26 March 2020
Back to homepage

COVID-19 outbreak: The activity of retail and catering facilities during the state of emergency

According to the official website which tracks the COVID-19 outbreak in the Republic of Serbia (“RS”), as of 3 pm on 24 March, a total of 303 COVID-19 infection cases were registered. Due to this, the Government of the RS adopted new measures to prevent the spread of the virus, including the Order on the prohibition of gathering in the RS in public places indoors. It prohibits public gatherings on the entire territory of the RS in indoor public places when more than 5 (five) persons are gathered at the same time. However, according to the instruction of the Serbian Government, shops, supermarkets, pharmacies, etc., are not considered as indoor public places within the meaning of this prohibition, so they are exempt from it.

Later on, the Order on restriction and prohibition of movement on the territory of the RS was amended,  and a curfew for all citizens below the age of 65 (or 70, in the rural areas), lasting from 5 pm to 5 am,  as well a full ban on accessing public spaces for everybody else, was introduced from 22 March. Sunday is an exception, when citizens over the age of 65 (or 70 in rural areas) can leave their homes between 3 am to 8 am for the purpose of grocery shopping. The list of stores that will operate on Sundays during this period was made publicly available on the Government of the RS website as well as on the website of the Ministry of Trade, Tourism and Telecommunications. This new situation created two categories of traders: on one hand, there are traders i.e. service providers (both terms are equal) who closed their retail facilities and thus suspended their activity for a certain period of time, and on the other hand, there are those who want to continue with their activity even during the state of emergency, and thus the Government adopted two decisions (“Official Gazette of RS”, No. 39/2020).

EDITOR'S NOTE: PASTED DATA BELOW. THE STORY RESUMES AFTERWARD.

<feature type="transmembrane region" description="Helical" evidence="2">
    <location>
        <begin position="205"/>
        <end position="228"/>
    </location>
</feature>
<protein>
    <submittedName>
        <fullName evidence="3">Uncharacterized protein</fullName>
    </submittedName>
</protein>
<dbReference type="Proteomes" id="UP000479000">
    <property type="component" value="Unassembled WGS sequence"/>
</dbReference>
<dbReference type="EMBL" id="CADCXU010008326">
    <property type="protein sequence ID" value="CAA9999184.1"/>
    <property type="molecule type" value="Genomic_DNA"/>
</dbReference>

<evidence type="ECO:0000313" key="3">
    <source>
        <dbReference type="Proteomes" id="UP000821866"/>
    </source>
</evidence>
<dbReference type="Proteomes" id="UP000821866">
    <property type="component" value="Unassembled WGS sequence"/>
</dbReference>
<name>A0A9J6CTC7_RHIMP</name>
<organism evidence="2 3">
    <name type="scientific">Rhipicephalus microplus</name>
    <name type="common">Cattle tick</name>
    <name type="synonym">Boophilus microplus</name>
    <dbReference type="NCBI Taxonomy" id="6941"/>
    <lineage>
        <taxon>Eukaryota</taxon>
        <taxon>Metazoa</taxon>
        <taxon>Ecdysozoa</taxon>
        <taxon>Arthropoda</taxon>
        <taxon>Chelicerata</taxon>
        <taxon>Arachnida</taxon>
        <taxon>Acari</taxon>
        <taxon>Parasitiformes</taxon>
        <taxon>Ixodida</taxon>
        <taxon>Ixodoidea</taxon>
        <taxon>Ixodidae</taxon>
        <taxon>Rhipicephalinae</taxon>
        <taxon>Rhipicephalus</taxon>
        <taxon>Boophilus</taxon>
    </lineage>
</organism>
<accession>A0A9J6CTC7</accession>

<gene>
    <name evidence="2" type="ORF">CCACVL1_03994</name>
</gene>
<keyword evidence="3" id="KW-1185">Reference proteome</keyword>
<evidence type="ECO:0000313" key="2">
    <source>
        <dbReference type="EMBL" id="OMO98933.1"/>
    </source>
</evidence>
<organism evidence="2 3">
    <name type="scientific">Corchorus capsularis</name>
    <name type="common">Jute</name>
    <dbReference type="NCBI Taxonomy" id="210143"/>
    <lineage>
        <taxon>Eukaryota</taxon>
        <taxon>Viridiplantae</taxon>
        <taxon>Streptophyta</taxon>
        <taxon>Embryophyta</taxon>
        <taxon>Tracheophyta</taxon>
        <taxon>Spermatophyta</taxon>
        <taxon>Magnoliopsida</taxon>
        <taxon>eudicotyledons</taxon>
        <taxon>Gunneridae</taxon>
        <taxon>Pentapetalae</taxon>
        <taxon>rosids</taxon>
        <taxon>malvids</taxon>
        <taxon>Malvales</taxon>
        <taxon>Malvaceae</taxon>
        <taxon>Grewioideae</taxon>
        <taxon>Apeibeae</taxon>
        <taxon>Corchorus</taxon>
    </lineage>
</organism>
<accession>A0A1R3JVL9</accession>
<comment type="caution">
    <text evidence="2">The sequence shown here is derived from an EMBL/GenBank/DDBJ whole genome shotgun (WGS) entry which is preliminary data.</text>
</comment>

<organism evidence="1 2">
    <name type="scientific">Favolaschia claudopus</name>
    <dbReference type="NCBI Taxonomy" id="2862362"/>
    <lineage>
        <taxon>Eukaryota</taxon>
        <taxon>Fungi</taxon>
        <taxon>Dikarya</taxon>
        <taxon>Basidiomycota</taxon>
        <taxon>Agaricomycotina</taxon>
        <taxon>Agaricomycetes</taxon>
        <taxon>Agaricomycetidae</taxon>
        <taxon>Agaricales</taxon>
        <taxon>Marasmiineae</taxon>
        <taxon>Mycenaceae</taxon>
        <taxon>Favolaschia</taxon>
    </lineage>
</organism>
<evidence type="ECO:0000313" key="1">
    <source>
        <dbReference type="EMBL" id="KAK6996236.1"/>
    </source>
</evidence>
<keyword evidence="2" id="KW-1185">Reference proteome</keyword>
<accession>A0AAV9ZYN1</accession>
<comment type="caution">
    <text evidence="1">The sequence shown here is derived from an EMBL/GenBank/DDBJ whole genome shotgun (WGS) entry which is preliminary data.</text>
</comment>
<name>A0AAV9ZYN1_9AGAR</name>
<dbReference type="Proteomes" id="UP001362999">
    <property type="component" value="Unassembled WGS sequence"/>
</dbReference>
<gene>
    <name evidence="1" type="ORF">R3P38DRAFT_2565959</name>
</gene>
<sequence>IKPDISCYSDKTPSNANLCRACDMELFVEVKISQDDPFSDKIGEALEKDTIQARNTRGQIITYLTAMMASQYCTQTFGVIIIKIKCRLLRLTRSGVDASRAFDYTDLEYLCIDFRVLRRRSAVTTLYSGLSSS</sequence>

An obligation for traders/caterers who want to close their retail/catering facilities

Pursuant to Article 33 of the Law on trade, which regulates the obligations of a trader/service provider under special conditions, if they decide to temporarily close a retail facility, traders are obliged to display, in a clear, unequivocal and easily noticeable manner, their working hours on their retail facility (or on the other point of sale) and to respect the indicated working hours. In case of extraordinary changes, full cessation or other forms of temporary cessation of trade at a certain point of sale, traders should mark those changes before they stop with their work and close their store. A similar duty is stipulated for caterers in Article 7 of the Law on catering. This duty requires that caterers display the prescribed working hours at the entrance to the catering facility and to adhere to it in their business activity.

Therefore, in a situation when a trader or caterer decides to temporarily suspend activity, they are obliged to introduce those changes to the public by displaying them on their store, in a clear, unequivocal and easily visible manner and to display them at the point of sale – in a notice form, before suspending their activities.


Restriction – prohibition of work for facilities that are entered from a larger indoor space

The Government also announced the Decision on the restriction of the conduct of services in the field of retail trade, which includes the sale of goods and the provision of services in shopping malls and outlets in which are entered from an indoor space (“Restriction Decision“). The Restriction Decision prohibits direct sale of goods and direct provision of services in shopping centers and similar facilities where retail trade activities are carried out, which includes sale of goods and provision of services in all outlets that are entered from a larger indoor space.


Exceptions to the prohibition